Is this credit union ahead of the curve on overdraft fees?
With fee income already down year over year, Milwaukie, Ore.-based Providence Federal Credit Union is preparing for another decline after cutting overdraft and NSF fees in half.
The $137 million-asset institution reduced those charges earlier this year after determining in 2018 that some members were incurring overdraft fees and struggling to maintain their account balance. Both fees were reduced from $30 to $15.
President and CEO Shirley Cate said the decision did not come easily. By lowering these fees, the board understood that Providence FCU’s bottom line would drop drastically. However, the idea of giving back to members was a good reason to make the change, Cate said.
While call reports don’t specifically break down fee income by type, fee income as a whole at Providence FCU is on the decline. Total year-to-date fee income was down by about 11% as of June 30, dropping from just under $429,000 to slightly less than $380,000. Total fee income at the end of Q2 2017 was about $424,000.
Credit union officials did not disclose any predictions on how the new fee structure would cut into the bottom line. Aside from the fee that goes along with the new courtesy pay program, Providence FCU has not implemented any new fees to make up for the projected decline, but Cate indicated that the credit union has enough capital to provide a cushion. With a net worth ratio of 12.86%, it meets NCUA’s definition of a “well-capitalized” credit union.
“As members start utilizing courtesy pay, the NSF fee income that we're losing or not seeing, the courtesy pay will help alleviate that,” Cate said. “But we're not going to implement courtesy pay and charge all these fees. It was more about help our members and make their financial lives easier.”
About 32% active checking members have already signed up for courtesy pay, reassuring the board that they have made the right decision and there is a need for this service among members, Cate said.
Fee income trends
Providence FCU’s fee cut is notable for a variety of reasons. For one, the new fees are far below the normal level for overdraft pricing. According to a recent study from Moebs $ervices in Lake Bluff, Ill., the average overdraft price at banks and credit unions has stood at $30 for the last seven years. That same study, however, shows a lack of price transparency, with more than 50% of institutions not publicizing their overdraft prices.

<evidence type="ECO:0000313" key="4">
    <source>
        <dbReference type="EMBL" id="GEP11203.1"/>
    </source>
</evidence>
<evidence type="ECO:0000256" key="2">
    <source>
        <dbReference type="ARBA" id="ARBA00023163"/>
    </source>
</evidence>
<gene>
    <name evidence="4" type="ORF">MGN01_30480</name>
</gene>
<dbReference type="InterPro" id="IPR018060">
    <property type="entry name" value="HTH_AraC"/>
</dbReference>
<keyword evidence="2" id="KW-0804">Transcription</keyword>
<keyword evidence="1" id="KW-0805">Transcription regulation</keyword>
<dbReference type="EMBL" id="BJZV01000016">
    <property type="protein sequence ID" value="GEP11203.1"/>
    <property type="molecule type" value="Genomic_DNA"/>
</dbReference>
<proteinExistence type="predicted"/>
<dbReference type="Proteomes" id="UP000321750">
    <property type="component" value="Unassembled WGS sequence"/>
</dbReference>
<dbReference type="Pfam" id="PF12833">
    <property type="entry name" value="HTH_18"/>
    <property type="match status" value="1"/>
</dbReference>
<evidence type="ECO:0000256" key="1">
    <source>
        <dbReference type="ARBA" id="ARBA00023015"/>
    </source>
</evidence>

Following the financial crisis and the start of a long-running surge in credit union membership, a host of institutions across the country reduced or eliminated a variety of fees as a way to differentiate themselves from the competition, though that trend has slowed in recent years.
Steven Reider, president of financial consulting firm Bancogrpahy, noted that credit unions’ relatively modest overdraft pricing – which rarely passes the $30 mark – ties back to the industry’s cooperative roots and not-for-profit nature. But he also suggested that most members aren’t likely to join or leave an institution just based on its overdraft fees.
And Reider said Providence FCU’s fee cut could be well-timed, particularly if the U.S. enters an economic downturn as some have predicted. With the nation potentially approaching a recession, he said, members are more likely to utilize overdraft services and short-term bridge loans. By rendering overdraft fee as low and as painless as possible, credit unions reinforce their unique position as mission-driven advocacy institutions to help members at reasonable costs versus them paying an exorbitant fee at a cash advance store, he added.
Industry-wide, fee income at credit unions continues to rise. The National Credit Union Administration’s Quarterly Credit Union Data Summary reports a total of $8.7 billion in fee income as of the second quarter of 2019, up 2.2% from one year prior. And Reider reminded that while overdraft fees are an essential part of an institution’s fee income, interchange and foreign ATM fees also play a part.
“Most credit unions have less than $10 billion in assets and they're not affected by the statutory cap on debit card inter-change income,” Reider said. “And as consumers continue to increasingly use debit card in lieu of cash payment, that revenue is going to naturally follow.”
Ancillary products continue to be a driver of noninterest revenue, reminded Brian Werger, director of CUNA Mutual Group’s TruStage insurance program. Not only do members need products such as home, auto and life insurance, but they are “sticky” products that most consumers are reluctant to change once they have them.
“If you develop products that members need and want, they’re going to purchase,” Werger said. “Then if you can earn income off those products, it’s just a better way of going about generating income.”